MADRID (Reuters) - Florentino Perez’s record as Real Madrid president was under scrutiny on Tuesday after the construction magnate’s latest coaching project ended in disarray with the premature departure of Jose Mourinho.
Perez, who is up for reelection next month, announced on Monday Mourinho would be leaving at the end of the season, three years before his contract expires.
The world’s richest club by income finished their latest campaign without a major title, surrendering their La Liga crown to arch rivals Barcelona, losing in the semi-finals of the Champions League for the third season in a row and falling 2-1 to Atletico Madrid in last week’s King’s Cup final.
Portuguese Mourinho was the eighth coach Perez has hired during two stints as president - from 2000 to 2005 and from 2009 to the present - during which time around 700 million euros of the club’s money has been spent on players.
A move had been made for Paris St Germain’s Italian coach Carlo Ancelotti, who has told the French side he wants to leave, but PSG had so far blocked the deal and other candidates were being considered, a grim-faced Perez told reporters at a news conference at the Bernabeu stadium.
Perez lured Mourinho from Inter Milan in 2010 to deliver the 10th European title Real have been chasing since 2002 and end the domestic and continental dominance of arch rivals Barcelona.
However, after a three-year stint marked by division, controversy and conflict Mourinho’s record is one La Liga title and one King’s Cup, a meagre haul for a club as wealthy and ambitious as Real.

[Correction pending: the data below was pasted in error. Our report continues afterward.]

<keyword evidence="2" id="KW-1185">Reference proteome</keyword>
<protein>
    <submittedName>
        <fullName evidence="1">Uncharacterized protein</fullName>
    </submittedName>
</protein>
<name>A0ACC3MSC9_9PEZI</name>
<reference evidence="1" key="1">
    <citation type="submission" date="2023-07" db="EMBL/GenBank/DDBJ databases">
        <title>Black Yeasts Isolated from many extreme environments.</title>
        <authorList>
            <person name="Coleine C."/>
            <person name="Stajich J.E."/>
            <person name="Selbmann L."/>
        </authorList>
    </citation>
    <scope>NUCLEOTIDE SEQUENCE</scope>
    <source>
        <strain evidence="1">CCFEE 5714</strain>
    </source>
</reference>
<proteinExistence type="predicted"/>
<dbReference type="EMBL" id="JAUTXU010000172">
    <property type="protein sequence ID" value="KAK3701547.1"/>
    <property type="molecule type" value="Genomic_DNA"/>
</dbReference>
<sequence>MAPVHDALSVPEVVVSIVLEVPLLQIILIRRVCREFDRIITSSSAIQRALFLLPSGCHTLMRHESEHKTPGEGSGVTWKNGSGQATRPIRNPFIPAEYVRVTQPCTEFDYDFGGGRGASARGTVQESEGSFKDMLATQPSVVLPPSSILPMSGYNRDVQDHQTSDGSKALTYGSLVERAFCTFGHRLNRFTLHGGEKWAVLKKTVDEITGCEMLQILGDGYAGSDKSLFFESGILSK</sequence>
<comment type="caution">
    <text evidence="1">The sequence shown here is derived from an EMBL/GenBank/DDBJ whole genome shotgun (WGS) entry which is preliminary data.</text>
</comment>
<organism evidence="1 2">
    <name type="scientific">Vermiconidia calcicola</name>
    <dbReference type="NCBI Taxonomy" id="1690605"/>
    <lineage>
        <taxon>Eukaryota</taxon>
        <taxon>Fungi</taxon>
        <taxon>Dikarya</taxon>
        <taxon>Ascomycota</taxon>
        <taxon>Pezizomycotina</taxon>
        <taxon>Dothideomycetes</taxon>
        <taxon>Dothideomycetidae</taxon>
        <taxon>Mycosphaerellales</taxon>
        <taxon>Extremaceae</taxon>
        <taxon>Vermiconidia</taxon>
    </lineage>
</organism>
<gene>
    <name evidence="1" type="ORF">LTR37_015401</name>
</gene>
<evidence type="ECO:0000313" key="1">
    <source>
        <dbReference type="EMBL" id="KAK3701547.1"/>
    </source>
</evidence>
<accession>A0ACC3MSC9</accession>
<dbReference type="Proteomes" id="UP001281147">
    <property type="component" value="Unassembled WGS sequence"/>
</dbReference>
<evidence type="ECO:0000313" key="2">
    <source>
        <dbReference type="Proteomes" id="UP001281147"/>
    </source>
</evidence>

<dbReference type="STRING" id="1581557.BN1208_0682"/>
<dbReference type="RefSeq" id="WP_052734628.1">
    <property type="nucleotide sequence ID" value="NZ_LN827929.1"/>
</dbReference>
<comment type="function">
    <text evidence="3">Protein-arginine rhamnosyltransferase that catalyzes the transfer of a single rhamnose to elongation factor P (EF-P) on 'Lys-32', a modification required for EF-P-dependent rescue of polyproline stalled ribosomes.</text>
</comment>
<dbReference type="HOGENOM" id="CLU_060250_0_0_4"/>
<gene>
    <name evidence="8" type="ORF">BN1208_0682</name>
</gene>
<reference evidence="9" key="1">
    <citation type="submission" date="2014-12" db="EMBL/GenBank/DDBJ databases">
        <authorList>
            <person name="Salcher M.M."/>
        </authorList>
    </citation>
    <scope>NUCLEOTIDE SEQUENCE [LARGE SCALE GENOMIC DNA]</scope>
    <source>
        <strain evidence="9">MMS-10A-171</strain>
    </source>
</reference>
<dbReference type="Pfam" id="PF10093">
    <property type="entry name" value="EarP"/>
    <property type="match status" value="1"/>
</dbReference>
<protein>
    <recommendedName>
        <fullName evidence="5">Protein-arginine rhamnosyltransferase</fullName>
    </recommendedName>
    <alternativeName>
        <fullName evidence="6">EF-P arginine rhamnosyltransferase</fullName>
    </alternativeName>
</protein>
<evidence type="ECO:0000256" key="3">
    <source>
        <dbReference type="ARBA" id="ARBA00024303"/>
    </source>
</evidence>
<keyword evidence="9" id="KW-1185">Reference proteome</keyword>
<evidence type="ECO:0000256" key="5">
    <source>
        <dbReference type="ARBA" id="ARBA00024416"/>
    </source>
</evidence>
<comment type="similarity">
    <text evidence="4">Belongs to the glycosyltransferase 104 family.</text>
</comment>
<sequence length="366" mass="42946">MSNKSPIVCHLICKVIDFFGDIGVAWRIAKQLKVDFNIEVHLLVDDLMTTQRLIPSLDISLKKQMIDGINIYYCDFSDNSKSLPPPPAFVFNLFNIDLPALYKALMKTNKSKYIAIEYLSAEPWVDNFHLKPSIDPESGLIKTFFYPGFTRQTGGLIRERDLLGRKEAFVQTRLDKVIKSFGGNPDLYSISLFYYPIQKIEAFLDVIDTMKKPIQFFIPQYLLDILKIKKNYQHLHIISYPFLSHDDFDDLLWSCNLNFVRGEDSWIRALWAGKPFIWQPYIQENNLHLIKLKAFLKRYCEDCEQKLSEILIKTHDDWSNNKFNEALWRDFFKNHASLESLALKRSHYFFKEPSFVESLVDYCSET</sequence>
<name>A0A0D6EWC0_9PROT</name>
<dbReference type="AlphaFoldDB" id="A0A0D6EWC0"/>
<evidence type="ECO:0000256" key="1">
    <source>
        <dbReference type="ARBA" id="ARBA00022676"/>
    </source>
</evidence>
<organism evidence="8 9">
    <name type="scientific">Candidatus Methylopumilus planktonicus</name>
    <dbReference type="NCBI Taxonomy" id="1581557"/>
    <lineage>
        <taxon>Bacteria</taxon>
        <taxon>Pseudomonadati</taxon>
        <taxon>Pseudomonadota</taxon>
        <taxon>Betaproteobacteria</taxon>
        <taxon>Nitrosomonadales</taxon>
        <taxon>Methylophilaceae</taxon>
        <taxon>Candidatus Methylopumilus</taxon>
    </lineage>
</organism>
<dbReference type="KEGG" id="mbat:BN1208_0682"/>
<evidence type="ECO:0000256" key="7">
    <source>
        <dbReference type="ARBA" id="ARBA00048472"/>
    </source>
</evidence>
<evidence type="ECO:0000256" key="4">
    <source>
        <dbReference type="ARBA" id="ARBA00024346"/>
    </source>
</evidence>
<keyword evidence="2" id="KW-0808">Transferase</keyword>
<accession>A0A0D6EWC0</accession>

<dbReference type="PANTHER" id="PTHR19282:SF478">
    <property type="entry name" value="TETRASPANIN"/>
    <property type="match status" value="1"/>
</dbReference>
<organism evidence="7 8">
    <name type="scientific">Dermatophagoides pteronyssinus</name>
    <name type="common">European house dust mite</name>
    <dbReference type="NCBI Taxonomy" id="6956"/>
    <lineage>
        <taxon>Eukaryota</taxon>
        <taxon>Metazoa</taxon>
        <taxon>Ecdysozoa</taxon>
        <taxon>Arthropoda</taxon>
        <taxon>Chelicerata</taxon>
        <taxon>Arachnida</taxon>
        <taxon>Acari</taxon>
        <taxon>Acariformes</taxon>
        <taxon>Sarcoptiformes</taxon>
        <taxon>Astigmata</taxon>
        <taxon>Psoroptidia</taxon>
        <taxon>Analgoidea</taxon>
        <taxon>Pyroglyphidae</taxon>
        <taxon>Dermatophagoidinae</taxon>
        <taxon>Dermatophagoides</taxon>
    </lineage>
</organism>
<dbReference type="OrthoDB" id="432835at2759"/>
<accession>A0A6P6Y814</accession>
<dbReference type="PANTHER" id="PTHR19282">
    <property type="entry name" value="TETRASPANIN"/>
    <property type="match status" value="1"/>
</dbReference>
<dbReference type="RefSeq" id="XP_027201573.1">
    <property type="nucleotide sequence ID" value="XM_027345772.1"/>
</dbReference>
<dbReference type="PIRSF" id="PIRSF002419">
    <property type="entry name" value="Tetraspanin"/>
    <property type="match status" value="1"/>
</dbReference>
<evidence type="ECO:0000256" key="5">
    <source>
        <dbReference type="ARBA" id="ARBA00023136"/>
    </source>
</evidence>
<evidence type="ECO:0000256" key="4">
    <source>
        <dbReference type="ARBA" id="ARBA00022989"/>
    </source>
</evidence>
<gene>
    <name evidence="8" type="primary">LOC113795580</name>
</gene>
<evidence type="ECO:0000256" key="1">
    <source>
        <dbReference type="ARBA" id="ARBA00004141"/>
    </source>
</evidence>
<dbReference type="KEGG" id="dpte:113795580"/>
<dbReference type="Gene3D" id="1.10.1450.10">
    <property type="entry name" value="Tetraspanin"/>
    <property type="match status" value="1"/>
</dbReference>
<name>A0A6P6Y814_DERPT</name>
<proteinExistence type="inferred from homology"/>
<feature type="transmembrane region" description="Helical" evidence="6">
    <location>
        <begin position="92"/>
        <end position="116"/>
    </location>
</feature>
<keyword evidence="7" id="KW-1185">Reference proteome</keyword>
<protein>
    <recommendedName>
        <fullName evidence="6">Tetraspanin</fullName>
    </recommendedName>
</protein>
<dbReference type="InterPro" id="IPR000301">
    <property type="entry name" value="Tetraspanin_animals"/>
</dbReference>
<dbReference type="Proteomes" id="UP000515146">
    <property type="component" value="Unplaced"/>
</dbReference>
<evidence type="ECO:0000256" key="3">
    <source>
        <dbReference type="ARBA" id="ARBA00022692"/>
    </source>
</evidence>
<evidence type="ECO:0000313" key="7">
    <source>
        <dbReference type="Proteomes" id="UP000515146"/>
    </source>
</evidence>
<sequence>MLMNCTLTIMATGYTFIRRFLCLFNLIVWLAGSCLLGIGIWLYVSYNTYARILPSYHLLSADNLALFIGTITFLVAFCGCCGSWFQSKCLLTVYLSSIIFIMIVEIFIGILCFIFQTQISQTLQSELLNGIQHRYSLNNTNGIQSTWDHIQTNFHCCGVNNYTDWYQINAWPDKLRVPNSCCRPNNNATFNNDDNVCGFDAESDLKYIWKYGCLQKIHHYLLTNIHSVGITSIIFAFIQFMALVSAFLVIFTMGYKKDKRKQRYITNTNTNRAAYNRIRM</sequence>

Perez’s coaching appointments have also proved immensely costly to the club, according to reports in local media.
Real paid Villarreal 4 million euros in 2009 to release Manuel Pellegrini, who was sacked a year later, and 16 million euros to Inter Milan for Mourinho, the reports said.
Perez, 66, announced on Monday that the next election for the presidency would be held on June 16 and he would be standing for another term.
Real are one of four Spanish top-flight clubs owned by their members, or socios, alongside Barca, Athletic Bilbao and Pamplona-based Osasuna.
Despite Perez’s apparent inability to appoint an effective coach, or at least give those he hires sufficient time to deliver, his position is unlikely to be challenged and without other candidates he will automatically be reelected for another four years.
In September, Perez won the backing of members for statute changes that make it harder for outsiders to seize control.
Presidential candidates have to have been club members for at least 20 years, up from 10 years previously, and must also personally provide a bank guarantee worth 15 percent of the club’s budget - around 75 million euros - rather than relying on any third party.
“Eliminating criticism does not mean being in the right,” columnist Juanma Trueba wrote in As sports daily on Tuesday.
“In the history of Real Madrid the club has only finished the season without a (major) trophy in soccer or basketball on seven occasions,” he added.
“Four have been with Florentino in the presidency and it will be five of eight if the basketball team does not win the league this year.”
How long Real’s members are prepared to put up with that lack of success remains to be seen but if no other candidate is willing or able to oppose him he is unlikely to be forced out.
Editing by Patrick Johnston